Macroblocking on ABC

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I Plan to Stick Around
Posts: 69

Re: Macroblocking on ABC

@ghcharters I found the Sabrina Carpenter performance on GMA's YouTube channel: https://www.youtube.com/watch?v=VpOq8euG5gA

Although it's is not an ideal comparison (I wish that I could have viewed the OTA broadcast to see the source material at its best), I watched VP9 and AVC1 encodings at 720p and thought that the Ignite TV recording actually looked better.

 

(I also did a voice search for "Sabrina Carpenter on GMA on YouTube" and viewed the same performance again at 720p quality.  I don't know what encoding was used but that DID NOT look very good!)

I Plan to Stick Around
Posts: 33

Re: Macroblocking on ABC

@-G-  Thanks very much for your detailed analysis.  I think you are saying that you are seeing the same thing as I am and you are attributing the problem to the source, not to my end or Ignite. Am I reading you correctly? (Some of your terminology is a bit over my head)   It's curious to me  that there aren't other comments if that's the case. I've been told by Rogers that my signal strength is good. Does it seem like something that can be resolved with more examination by Rogers? 

Thanks again for your help.

I Plan to Stick Around
Posts: 69

Re: Macroblocking on ABC

@ghcharters It’s hard to to say for sure without looking at the clean source feed, but I suspect that the stage performance on GMA was actually shot at a higher quality and then down-scaled to 720p at the source for transmission.  I don’t think that it’s Rogers’ fault that the details in the picture are fuzzy.

 

The other frustrating thing is that the picture quality can never be perfect.  Full-HD (1080p) and 4K TV’s are now the norm but the source feeds (for most HD channels) are a lower quality, typically 720p or 1080i.  Once Rogers receives the incoming signal, it gets processed through an IPTV encoder where it's encoded/compressed (in real-time, at multiple bitrates) so that it can be streamed to devices and set top boxes for viewing.  1080i feeds also have to be de-interlaced, which is VERY compute-intensive to do properly... and some encoders do a better job at this than others.  If the video stream also get compressed too much, you lose detail and colour accuracy and the overall picture quality becomes awful.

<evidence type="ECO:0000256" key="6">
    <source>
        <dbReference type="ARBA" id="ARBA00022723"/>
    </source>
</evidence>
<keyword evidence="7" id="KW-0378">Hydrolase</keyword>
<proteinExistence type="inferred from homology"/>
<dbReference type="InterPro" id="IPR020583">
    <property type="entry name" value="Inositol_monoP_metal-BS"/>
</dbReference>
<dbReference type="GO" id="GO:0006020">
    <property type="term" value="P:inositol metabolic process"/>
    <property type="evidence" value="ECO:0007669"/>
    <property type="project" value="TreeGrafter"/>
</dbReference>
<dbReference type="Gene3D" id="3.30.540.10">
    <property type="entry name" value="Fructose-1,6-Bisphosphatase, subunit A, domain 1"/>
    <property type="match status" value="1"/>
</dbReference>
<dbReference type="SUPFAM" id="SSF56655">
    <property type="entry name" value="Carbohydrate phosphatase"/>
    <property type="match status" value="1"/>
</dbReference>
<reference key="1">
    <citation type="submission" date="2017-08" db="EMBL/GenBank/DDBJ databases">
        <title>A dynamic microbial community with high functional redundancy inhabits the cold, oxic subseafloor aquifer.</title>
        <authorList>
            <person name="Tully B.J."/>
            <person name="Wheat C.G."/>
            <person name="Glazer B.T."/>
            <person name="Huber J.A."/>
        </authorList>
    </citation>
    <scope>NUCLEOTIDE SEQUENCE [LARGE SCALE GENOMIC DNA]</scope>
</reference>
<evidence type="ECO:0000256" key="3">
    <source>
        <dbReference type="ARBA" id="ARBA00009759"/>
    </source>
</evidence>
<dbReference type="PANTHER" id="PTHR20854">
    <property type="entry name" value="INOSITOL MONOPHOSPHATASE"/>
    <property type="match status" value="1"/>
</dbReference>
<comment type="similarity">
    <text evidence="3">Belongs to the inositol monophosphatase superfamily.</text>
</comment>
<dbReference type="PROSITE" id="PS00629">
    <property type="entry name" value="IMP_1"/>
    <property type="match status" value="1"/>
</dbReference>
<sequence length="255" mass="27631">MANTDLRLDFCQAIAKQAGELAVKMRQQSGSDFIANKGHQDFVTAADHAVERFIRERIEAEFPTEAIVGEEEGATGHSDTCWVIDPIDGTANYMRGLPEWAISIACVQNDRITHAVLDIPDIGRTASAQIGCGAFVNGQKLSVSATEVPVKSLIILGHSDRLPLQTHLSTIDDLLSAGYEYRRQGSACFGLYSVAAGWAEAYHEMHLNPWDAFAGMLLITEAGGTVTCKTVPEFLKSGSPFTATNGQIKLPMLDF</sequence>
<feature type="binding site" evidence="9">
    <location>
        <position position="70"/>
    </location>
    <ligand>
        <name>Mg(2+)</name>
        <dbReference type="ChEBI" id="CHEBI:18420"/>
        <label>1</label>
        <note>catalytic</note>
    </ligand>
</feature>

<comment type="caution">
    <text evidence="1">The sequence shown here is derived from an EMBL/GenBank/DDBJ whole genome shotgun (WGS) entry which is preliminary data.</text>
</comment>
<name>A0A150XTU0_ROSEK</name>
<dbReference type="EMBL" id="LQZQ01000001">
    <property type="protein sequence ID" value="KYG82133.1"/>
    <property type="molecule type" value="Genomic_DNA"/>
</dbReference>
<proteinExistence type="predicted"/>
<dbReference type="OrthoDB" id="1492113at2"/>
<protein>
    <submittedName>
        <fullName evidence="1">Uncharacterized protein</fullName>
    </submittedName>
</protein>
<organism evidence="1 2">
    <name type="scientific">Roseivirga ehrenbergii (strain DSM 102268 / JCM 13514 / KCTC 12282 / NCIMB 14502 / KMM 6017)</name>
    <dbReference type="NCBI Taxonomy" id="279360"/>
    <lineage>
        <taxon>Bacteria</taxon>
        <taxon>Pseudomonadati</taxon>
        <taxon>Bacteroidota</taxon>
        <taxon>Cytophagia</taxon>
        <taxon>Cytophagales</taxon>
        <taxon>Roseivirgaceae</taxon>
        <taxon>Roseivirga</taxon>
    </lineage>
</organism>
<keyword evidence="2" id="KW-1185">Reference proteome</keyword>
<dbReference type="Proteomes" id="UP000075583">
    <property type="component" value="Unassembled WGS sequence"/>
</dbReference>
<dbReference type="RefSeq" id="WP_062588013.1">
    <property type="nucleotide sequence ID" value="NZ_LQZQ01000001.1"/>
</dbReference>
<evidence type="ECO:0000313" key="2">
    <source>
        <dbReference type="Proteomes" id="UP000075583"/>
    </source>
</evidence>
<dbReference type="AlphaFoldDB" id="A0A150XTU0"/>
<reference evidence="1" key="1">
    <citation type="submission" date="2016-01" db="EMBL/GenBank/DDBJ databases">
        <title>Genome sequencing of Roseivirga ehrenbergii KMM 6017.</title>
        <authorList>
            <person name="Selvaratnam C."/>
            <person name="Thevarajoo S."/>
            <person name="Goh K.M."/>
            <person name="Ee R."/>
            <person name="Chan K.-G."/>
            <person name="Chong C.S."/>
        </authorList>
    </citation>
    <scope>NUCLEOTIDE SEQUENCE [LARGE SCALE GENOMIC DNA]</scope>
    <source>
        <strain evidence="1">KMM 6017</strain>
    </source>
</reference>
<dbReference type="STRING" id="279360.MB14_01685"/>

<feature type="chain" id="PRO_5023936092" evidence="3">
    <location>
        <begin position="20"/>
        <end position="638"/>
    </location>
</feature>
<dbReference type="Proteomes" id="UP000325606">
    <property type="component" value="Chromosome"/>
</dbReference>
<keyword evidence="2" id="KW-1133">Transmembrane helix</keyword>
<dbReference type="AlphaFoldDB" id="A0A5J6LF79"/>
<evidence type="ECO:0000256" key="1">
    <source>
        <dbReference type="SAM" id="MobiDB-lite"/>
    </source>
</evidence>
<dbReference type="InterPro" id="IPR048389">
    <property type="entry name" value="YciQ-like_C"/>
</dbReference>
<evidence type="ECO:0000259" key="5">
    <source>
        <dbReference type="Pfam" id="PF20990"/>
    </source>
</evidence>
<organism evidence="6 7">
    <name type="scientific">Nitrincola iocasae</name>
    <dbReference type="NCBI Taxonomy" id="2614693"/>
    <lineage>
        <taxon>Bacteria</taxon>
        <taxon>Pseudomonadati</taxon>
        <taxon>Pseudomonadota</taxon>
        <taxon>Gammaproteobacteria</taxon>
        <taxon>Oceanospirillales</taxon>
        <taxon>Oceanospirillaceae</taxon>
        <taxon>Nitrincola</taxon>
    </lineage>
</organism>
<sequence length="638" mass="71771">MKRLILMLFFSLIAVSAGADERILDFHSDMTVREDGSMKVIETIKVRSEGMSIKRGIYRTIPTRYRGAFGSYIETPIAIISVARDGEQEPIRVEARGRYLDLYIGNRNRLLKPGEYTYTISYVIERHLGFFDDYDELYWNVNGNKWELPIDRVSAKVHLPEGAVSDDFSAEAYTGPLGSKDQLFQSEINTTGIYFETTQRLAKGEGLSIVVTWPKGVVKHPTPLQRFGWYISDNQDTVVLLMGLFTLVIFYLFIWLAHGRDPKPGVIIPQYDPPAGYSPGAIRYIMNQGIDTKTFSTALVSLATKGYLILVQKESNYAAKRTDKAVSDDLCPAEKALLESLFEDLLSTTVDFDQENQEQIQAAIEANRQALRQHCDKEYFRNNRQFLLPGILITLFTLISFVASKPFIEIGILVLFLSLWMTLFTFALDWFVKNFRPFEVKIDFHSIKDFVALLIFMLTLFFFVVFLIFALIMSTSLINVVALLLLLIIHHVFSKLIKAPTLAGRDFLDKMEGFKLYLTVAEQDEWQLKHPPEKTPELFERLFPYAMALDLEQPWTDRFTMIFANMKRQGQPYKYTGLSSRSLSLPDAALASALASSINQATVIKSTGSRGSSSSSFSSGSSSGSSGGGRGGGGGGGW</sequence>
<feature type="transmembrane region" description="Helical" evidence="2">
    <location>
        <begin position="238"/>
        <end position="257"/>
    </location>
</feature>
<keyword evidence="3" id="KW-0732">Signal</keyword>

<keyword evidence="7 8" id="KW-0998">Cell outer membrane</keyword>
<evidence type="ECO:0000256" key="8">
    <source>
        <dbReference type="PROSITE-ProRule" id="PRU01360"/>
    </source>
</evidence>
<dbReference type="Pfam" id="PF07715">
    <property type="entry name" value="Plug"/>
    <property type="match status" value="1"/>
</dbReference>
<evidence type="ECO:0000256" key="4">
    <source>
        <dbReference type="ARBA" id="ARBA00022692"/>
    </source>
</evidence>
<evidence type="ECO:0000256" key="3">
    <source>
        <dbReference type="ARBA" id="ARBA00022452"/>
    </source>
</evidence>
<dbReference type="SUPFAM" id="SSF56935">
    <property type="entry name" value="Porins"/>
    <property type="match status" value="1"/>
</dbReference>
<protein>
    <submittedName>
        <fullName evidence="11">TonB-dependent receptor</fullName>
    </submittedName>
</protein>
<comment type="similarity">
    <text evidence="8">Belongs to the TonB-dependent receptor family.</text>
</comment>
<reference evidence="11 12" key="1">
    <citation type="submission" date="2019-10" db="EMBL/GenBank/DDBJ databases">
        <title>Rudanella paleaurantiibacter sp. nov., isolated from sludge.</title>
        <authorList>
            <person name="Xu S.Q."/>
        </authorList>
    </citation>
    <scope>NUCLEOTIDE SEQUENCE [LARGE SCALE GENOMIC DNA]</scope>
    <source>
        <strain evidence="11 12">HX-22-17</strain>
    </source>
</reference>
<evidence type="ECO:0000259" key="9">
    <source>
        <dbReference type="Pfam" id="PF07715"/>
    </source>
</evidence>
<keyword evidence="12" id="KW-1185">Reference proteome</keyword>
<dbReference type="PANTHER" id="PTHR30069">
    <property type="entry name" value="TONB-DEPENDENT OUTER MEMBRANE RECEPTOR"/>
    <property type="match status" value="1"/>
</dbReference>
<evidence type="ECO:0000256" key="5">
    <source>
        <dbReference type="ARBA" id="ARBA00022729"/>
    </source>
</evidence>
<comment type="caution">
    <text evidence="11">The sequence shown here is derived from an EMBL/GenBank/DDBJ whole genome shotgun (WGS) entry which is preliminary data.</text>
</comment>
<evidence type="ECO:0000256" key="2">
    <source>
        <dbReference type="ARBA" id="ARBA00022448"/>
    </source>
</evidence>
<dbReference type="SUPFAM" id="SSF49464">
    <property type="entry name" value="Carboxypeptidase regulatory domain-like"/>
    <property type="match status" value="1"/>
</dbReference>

So, we start with a video feed that may not be the greatest to begin with, it gets processed so that it can be streamed, then up-converted again for viewing on HD/4K TVs.  If you are critical and know what to look for, any flaws are easy to spot.  However, for most people, if the video stream does not freeze or switch to a lower bitrate (where the quality is noticeably poorer) and the sound is in sync, the Ignite TV picture still looks perfectly fine.

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Resident Expert
Posts: 2,822

Re: Macroblocking on ABC

@ghcharters : I have skimmed through Monday, Tuesday and today (Wednesday) and didn't see any appreciable macroblocking. In today's programme at around the 8:37 time-stamp, when the host is getting off the bus to go into the restaurant, there is a very poor quality image that looks like it was shot in 240i.  Some of the earlier portions of this "outside" segment (around 8:36) exhibited the same sort of "horizontal lines".

 

So, it looks to me like the ABC quality is fine, but there are occasional segments that are sub-par.



I Plan to Stick Around
Posts: 33

Re: Macroblocking on ABC

Thanks @57 and @-G- for following through on this and providing such detailed analysis. I guess I'll just have to live with those glitches. One last question ...  Is there any reason why they would be worse on Ignite than on cable?

I Plan to Stick Around
Posts: 69

Re: Macroblocking on ABC

@ghchartersI've seen Ignite TV look better and worse than Digital Cable, depending on the source content and the circumstances.  The technologies involved in processing and delivering the program content to your home are totally different.  Ignite TV is still evolving.  It has improved considerably in the last 6 months, and I hope that it will continue to improve as they fine-tune the service.

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Resident Expert
Posts: 2,822

Re: Macroblocking on ABC


@ghcharters wrote: